What's an Elohim? Areyeh Kaplan says it's the percption of G-d, and that's why authorities, judges, idols and rebbes are all called it. That's Tammuz and that's Yosef Hatzaddik, right? The tradition of Yosef's life has him born on the winter solstice and die on the summer one, much like any other traditional killed and ressurected solar deity. The twist on his story is that he's human, but a human with divine powers, that is, to feed people in times of famine, and divine understanding to interpret dreams.

Yosef is one of the few old testament heroes who never talks to or hears G-d. "Are interpretations not to Elohim? So, let me interpret it" Instead of hearing G-d, he manifests G-d, and speaks his will for him. Grant Morrison talks about a bumper sticker he loved, Instead of letting God do your thinking, let's tell him what to think for a change!

This is why, in Ishbitz cosmology, rabbinic authority is associated with Yosef, because it has to do with decreeing The Law, instead of listening for the law. The crux of rabbinic law is that's not in heaven, and that, as far as legilation, the voice of G-d has no authority anymore. As opposed to David, who, in Ishbitz, symbolizes the heart of longing for divine truth, that lives in the law, and for that revelation which is beyond the law. After a law is broken, he'll go back and take responsibility for it, but fear will not stop him from having crossed the boundary in the first place.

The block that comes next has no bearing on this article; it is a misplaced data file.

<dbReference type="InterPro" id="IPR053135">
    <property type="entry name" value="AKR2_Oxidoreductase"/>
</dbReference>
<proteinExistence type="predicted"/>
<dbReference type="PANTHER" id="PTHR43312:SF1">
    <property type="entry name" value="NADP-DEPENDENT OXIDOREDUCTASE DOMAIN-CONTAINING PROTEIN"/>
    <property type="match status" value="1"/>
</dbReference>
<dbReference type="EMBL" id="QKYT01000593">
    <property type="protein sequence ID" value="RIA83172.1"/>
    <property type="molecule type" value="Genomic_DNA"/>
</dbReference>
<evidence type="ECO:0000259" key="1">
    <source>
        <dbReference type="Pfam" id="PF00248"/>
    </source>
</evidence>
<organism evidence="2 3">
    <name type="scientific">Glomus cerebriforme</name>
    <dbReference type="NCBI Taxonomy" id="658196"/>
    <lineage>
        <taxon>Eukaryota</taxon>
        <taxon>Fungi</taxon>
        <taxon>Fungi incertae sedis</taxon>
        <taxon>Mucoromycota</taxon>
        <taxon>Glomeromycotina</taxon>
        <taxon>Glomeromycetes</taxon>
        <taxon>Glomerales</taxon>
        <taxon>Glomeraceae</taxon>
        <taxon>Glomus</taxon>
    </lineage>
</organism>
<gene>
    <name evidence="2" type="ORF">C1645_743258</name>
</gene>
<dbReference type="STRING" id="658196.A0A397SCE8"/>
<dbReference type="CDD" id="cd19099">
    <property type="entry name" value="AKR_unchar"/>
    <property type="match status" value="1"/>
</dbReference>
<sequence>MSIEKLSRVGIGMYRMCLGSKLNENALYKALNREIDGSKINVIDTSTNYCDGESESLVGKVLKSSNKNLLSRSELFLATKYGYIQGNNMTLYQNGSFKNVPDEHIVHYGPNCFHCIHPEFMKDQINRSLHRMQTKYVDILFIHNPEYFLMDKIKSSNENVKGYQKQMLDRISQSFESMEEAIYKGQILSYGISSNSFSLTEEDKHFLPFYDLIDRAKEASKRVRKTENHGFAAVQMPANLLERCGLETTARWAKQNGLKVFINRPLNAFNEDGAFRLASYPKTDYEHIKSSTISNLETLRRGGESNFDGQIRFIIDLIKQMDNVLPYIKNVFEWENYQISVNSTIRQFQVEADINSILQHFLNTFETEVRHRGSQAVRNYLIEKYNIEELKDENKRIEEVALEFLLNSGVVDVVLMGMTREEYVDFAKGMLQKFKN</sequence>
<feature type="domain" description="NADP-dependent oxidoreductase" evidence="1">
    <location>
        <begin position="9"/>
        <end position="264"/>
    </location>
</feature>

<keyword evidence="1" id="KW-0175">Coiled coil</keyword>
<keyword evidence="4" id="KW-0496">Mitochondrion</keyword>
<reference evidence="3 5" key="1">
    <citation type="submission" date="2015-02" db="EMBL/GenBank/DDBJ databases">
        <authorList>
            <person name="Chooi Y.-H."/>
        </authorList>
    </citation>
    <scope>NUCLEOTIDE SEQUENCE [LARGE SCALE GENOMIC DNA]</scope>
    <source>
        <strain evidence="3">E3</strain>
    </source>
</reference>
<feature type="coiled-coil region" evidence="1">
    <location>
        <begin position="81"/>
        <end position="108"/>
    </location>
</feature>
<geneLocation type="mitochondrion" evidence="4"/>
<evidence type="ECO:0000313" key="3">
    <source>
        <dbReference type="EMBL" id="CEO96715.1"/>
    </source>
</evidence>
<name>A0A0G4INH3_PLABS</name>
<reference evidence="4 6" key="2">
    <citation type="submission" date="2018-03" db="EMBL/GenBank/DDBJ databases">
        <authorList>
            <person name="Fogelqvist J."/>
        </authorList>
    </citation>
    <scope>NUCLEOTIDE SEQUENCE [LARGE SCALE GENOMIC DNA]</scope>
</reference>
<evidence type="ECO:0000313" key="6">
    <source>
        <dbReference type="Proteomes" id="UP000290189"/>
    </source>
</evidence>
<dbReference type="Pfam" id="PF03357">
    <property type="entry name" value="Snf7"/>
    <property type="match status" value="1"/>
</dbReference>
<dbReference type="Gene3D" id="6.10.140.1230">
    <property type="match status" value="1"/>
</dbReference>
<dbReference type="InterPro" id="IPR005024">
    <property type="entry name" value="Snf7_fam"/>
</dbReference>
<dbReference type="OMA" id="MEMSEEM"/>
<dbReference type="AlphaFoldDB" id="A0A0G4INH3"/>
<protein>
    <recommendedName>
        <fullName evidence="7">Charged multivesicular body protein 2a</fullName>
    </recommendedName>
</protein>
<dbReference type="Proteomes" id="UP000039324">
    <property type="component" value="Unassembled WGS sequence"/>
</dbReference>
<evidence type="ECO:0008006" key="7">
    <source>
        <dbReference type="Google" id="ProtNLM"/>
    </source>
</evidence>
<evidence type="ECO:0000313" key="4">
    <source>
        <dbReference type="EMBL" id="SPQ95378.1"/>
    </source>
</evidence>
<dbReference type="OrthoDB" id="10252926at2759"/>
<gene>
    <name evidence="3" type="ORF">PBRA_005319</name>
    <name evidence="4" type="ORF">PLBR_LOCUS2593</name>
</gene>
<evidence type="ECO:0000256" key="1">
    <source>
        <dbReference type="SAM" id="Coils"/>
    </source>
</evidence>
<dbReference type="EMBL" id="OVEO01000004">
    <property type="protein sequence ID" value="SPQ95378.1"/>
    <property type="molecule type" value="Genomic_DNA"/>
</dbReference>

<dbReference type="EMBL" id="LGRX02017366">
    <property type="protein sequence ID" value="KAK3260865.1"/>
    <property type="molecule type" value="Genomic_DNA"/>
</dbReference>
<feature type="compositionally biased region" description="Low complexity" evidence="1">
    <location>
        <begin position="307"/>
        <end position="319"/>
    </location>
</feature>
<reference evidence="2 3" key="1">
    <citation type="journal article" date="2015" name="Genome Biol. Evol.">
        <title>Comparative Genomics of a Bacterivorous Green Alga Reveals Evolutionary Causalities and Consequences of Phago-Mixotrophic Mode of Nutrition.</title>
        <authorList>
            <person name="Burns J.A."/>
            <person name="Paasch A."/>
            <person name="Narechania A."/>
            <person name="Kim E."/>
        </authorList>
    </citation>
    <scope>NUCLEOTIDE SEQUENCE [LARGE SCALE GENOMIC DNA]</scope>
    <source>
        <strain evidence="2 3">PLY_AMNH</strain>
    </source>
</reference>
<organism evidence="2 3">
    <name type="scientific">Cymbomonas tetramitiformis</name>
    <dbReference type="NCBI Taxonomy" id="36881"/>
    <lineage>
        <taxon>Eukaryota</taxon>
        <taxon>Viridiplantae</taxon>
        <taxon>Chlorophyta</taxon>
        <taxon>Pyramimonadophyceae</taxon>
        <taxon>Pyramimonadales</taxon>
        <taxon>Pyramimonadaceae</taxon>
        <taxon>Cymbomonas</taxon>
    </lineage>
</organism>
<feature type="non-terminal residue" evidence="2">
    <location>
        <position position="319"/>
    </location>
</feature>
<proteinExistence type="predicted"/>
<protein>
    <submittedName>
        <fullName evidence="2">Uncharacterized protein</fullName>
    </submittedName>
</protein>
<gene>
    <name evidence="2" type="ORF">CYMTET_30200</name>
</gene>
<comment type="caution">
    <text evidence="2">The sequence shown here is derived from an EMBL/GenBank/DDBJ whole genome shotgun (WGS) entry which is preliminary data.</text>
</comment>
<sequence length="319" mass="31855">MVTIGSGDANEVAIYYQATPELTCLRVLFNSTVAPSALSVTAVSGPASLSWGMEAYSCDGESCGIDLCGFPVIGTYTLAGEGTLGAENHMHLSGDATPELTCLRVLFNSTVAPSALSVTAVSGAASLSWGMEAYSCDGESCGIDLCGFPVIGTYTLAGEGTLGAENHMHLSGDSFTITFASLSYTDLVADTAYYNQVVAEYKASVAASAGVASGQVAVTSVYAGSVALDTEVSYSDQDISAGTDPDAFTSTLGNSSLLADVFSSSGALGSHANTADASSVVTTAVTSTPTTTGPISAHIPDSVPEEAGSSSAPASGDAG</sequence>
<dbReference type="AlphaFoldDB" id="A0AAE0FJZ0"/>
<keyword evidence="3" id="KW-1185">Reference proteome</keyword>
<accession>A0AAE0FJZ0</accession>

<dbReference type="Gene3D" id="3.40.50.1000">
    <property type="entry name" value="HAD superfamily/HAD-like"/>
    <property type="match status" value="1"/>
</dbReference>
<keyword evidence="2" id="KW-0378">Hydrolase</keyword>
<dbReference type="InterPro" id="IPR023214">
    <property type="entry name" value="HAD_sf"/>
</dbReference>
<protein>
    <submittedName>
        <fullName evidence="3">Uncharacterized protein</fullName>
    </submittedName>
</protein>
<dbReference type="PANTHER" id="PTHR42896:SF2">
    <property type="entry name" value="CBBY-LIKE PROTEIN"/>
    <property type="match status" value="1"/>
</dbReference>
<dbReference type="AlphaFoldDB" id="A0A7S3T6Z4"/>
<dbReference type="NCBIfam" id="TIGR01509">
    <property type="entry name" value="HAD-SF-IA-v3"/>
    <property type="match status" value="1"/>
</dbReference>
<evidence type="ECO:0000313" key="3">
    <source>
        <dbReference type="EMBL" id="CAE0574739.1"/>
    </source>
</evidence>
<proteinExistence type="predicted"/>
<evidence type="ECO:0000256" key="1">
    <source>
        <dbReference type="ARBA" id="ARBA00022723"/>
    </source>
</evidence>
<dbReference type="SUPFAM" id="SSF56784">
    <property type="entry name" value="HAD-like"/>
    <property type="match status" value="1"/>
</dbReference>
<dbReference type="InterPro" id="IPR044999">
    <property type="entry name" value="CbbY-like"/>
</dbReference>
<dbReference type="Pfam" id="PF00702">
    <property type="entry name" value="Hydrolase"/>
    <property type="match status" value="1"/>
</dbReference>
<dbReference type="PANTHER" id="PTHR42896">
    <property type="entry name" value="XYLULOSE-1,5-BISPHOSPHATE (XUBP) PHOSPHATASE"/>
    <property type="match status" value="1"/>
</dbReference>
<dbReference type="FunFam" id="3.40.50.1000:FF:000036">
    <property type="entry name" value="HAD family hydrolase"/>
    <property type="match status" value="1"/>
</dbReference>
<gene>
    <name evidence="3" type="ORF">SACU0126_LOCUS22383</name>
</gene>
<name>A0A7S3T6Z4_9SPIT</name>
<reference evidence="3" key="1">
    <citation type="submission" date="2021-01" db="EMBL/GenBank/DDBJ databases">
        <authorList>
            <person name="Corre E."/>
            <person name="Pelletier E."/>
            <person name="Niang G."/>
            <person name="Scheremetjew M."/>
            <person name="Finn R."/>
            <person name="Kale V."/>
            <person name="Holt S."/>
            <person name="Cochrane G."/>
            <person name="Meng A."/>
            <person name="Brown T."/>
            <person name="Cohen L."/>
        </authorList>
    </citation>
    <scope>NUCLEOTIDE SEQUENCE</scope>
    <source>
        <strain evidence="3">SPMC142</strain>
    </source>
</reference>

Obviously, everyone needs to have a little of both to be in the world and beyond the world. We need both the big G-d, to be beyond, and the little one, to stay alive.